Lithuania Signals Firm Stance on EU-Russia Talks

VILNIUS, Lithuania -- Lithuania signaled Friday that it would a take a firm stance on talks between the European Union and Russia on forging a new partnership, saying any agreement must be as comprehensive as possible.

Lithuania, whose ties with Moscow are colored by centuries of Russian domination, lifted its veto on the talks last month only when its concerns over oil supplies, frozen conflicts in Georgia and Moldova and cooperation on crime were considered.

But Foreign Minister Petras Vaitiekunas expressed reservations Friday about a suggestion by Moscow that some issues could be resolved in individual agreements.

"The mandate for talks is concrete and the partnership agreement with Russia has to be concrete as well," he said in an interview. "I do not think it would be rational to split the negotiation process into separate pieces."

Negotiations on the new Partnership and Cooperation Agreement with Russia, which covers energy, trade and political ties, are expected to start later this month.

France, which takes over the EU's presidency on July 1, wants a deal with Russia by the end of this year.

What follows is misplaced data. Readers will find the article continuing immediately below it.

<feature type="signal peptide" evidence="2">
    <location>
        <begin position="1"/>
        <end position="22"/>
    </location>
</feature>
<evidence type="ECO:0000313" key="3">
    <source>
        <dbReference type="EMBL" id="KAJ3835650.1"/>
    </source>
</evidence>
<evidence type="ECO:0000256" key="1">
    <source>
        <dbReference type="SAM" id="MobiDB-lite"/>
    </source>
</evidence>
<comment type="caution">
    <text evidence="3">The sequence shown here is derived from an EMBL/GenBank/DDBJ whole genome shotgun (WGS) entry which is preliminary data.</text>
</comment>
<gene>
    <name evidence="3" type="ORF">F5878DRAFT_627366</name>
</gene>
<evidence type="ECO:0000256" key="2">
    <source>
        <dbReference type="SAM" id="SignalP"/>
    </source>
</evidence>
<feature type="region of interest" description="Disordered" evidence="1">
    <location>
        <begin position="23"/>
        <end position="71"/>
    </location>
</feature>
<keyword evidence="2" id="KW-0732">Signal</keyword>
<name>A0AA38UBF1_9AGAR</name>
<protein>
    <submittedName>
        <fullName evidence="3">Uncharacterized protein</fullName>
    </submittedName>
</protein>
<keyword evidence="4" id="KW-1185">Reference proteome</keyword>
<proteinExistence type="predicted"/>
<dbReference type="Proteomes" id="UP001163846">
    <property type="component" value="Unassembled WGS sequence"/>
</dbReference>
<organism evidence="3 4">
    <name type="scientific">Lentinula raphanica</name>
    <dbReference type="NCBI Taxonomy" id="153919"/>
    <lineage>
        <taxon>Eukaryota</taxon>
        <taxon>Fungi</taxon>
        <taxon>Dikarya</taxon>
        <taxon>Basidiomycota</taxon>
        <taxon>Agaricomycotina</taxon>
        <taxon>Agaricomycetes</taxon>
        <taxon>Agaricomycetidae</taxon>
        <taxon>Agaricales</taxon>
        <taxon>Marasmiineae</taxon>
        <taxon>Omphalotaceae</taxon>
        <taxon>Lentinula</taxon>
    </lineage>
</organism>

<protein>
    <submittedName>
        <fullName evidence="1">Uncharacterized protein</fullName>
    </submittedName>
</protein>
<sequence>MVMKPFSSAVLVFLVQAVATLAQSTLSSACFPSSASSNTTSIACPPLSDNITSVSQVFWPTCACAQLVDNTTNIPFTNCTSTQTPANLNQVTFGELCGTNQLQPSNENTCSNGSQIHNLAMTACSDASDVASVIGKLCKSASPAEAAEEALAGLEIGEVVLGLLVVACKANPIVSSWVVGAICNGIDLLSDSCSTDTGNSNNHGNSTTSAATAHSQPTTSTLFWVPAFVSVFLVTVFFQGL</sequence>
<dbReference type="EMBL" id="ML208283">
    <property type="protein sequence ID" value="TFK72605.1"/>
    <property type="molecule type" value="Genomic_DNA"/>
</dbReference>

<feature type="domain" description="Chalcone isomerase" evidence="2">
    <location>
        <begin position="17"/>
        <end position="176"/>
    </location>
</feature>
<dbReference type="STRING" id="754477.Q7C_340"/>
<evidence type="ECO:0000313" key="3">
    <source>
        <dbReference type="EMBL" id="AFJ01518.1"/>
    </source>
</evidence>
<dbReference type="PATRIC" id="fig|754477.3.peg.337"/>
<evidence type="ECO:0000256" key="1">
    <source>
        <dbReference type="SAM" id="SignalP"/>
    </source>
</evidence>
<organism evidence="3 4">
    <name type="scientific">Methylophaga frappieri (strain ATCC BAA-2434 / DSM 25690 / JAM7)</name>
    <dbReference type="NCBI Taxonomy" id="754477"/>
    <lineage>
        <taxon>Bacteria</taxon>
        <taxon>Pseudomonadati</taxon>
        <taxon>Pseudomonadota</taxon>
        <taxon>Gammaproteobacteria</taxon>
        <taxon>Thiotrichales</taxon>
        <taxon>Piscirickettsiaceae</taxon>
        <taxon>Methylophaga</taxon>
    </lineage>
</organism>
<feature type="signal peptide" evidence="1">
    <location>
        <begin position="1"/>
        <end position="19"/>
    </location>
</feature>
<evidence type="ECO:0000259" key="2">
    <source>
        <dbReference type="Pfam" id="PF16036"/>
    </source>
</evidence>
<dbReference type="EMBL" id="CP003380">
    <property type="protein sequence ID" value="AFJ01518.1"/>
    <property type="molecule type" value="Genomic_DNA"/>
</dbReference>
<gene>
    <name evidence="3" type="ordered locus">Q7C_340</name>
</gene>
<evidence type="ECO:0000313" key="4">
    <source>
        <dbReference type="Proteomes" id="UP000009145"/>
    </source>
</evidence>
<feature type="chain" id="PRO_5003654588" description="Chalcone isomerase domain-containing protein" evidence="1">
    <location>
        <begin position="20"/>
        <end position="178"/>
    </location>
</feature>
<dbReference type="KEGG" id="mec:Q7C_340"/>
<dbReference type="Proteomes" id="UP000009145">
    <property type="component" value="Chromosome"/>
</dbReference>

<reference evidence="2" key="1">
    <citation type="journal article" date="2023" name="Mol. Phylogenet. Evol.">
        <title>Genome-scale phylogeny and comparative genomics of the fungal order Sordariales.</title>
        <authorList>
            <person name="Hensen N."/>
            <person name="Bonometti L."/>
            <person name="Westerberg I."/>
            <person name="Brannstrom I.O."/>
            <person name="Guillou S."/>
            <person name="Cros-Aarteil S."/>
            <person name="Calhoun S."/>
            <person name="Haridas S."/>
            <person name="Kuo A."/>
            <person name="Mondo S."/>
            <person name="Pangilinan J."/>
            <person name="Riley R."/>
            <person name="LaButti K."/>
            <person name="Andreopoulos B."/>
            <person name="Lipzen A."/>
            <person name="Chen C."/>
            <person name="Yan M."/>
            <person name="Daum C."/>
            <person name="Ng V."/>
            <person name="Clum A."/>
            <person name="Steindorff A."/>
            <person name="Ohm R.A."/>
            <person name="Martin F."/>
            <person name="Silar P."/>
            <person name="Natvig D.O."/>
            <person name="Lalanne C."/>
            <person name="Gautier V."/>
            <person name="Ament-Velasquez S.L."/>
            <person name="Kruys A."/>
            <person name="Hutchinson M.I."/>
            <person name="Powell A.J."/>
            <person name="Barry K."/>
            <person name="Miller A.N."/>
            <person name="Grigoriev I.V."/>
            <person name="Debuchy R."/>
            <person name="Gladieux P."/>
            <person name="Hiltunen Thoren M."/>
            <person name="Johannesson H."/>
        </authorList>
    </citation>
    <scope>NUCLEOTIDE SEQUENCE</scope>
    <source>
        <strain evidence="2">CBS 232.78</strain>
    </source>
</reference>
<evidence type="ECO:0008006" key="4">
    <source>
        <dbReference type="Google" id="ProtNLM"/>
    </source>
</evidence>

A spokesman for Prime Minister Vladimir Putin has said this is possible -- if the deal is a broad framework and specific issues are regulated by separate agreements.

Vaitiekunas said an agreement would be possible by the end of this year if it was of "good enough quality."

"We are interested in the quality of relations with Russia, not in the timeframe [of reaching the agreement]," he said.

Most observers say it will take at least 18 months to reach a deal. A senior Lithuanian diplomat said the talks could last up to five or six years.

One of the main issues Lithuania had wanted taken into account was the closure in 2006 of a pipeline carrying oil from Russia to Lithuania.

Lithuania said Russia shut the pipeline for political reasons but Moscow said it was broken. Vaitiekunas said Lithuania had sent six letters to Russia about the pipeline, but had received no replies.

"We even proposed sending our technicians to repair the pipeline or to buy it, but no answer. ... Does this silence mean Russia is punishing us, are they angry at us?" he said.

Asked whether the pipeline would force Lithuania to block a deal, Vaitiekunas said it depended on progress in other issues.

Russia also had to put more efforts into solving frozen conflicts in Moldova and Georgia, Vaitiekunas said.

He said the EU should have a more active role in the settlement of the conflict between Georgia and its breakaway region of Abkhazia, which is supported by Moscow, and should send a police mission or peacekeepers.